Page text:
Raptors’ Jontay Porter banned for life from NBA for betting on games | CBC Sports


Toronto Raptors two-way player Jontay Porter was banned for life from the NBA on Wednesday after a league probe found he disclosed confidential information to sports bettors and wagered on games, even betting on the Raptors to lose.

Porter is the second person to be banned by commissioner Adam Silver for violating league rules. The other was now-former Los Angeles Clippers owner Donald Sterling in 2014, shortly after Silver took office.

In making the announcement, Silver called Porter’s actions “blatant.”

“There is nothing more important than protecting the integrity of NBA competition for our fans, our teams and everyone associated with our sport, which is why Jontay Porter’s blatant violations of our gaming rules are being met with the most severe punishment,” Silver said.

WATCH | CBC Sports’ Myles Dichter discusses NBA’s ban of Porter:

Toronto Raptors centre Jontay Porter banned from NBA after betting on games

Myles Dichter of CBC Sports speaks to Andrew Nichols after Raptors centre Jontay Porter was banned by the NBA, after a league probe found he disclosed information to sports bettors and bet on games.

The investigation started once the league learned from “licensed sports betting operators and an organization that monitors legal betting markets” about unusual gambling patterns surrounding Porter’s performance in a game on March 20 against Sacramento. The league determined that Porter gave a bettor information about his own health status prior that game and said that another individual — known to be an NBA bettor — placed an $80,000 US bet that Porter would not hit the numbers set for him in parlays through an online sports book. That bet would have won $1.1 million.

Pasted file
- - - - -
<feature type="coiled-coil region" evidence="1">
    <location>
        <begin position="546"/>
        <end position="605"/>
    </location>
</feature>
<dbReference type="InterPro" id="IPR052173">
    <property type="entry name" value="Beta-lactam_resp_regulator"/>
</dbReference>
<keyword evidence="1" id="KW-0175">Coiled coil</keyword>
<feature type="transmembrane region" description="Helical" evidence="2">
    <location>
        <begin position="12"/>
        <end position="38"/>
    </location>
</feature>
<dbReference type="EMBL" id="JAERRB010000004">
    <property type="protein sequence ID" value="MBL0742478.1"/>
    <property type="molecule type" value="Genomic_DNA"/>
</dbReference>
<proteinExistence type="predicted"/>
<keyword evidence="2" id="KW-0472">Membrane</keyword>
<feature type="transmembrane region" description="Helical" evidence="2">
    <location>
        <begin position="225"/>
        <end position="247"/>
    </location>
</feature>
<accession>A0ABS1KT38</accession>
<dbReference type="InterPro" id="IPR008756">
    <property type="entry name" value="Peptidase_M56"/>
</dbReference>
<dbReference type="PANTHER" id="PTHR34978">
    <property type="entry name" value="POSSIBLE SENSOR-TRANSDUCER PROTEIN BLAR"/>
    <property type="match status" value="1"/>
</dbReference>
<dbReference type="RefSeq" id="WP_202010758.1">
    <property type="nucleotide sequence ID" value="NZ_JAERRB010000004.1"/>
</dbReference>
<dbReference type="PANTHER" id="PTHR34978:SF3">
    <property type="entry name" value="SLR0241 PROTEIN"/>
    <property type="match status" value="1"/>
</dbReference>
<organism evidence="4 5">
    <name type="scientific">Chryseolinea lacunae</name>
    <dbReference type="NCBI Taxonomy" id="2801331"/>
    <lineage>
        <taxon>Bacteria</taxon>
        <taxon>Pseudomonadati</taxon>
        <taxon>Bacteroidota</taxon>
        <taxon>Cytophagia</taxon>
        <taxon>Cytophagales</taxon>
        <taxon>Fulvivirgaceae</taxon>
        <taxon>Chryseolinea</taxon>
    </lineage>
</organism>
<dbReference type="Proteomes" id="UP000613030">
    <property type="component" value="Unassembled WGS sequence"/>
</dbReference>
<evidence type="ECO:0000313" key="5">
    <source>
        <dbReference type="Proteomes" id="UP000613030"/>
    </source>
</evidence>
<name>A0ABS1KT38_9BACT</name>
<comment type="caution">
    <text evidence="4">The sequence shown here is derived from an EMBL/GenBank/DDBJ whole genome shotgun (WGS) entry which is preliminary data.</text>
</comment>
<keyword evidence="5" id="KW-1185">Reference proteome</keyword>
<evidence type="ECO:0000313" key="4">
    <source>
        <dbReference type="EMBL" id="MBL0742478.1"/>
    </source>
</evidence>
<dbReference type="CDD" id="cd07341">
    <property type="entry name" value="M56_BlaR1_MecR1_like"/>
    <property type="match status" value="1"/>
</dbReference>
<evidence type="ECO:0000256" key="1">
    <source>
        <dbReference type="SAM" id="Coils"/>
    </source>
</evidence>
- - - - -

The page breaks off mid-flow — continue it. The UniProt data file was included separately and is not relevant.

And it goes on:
Porter took himself out of that game after less than three minutes, claiming illness, none of his stats meeting the totals set in the parlay. The $80,000 bet was frozen and not paid out, the league said, and the NBA started an investigation not long afterward.

“You don’t want this for the kid, you don’t want this for our team and we don’t want this for our league, that’s for sure,” Raptors President Masai Ujiri said Wednesday in Toronto, speaking shortly before the NBA announced Porter’s ban. “My first reaction is obviously surprise, because none of us, I don’t think anybody, saw this coming.”

The league has partnerships and other relationships with more than two dozen gaming companies, many of whom advertise during NBA games in a variety of ways. Silver himself has been a longtime proponent of legal sports wagering, but the league has very strict rules for players and employees regarding betting.

And what Porter was found to have done was in violation of the Collective Bargaining Agreement, which states: “Any Player who, directly or indirectly, wagers money or anything of value on any game or event in the Association or in the NBA G League shall, on being charged with such wagering, be given an opportunity to answer such charges after due notice, and the decision of the Commissioner shall be final, binding, and conclusive and unappealable.”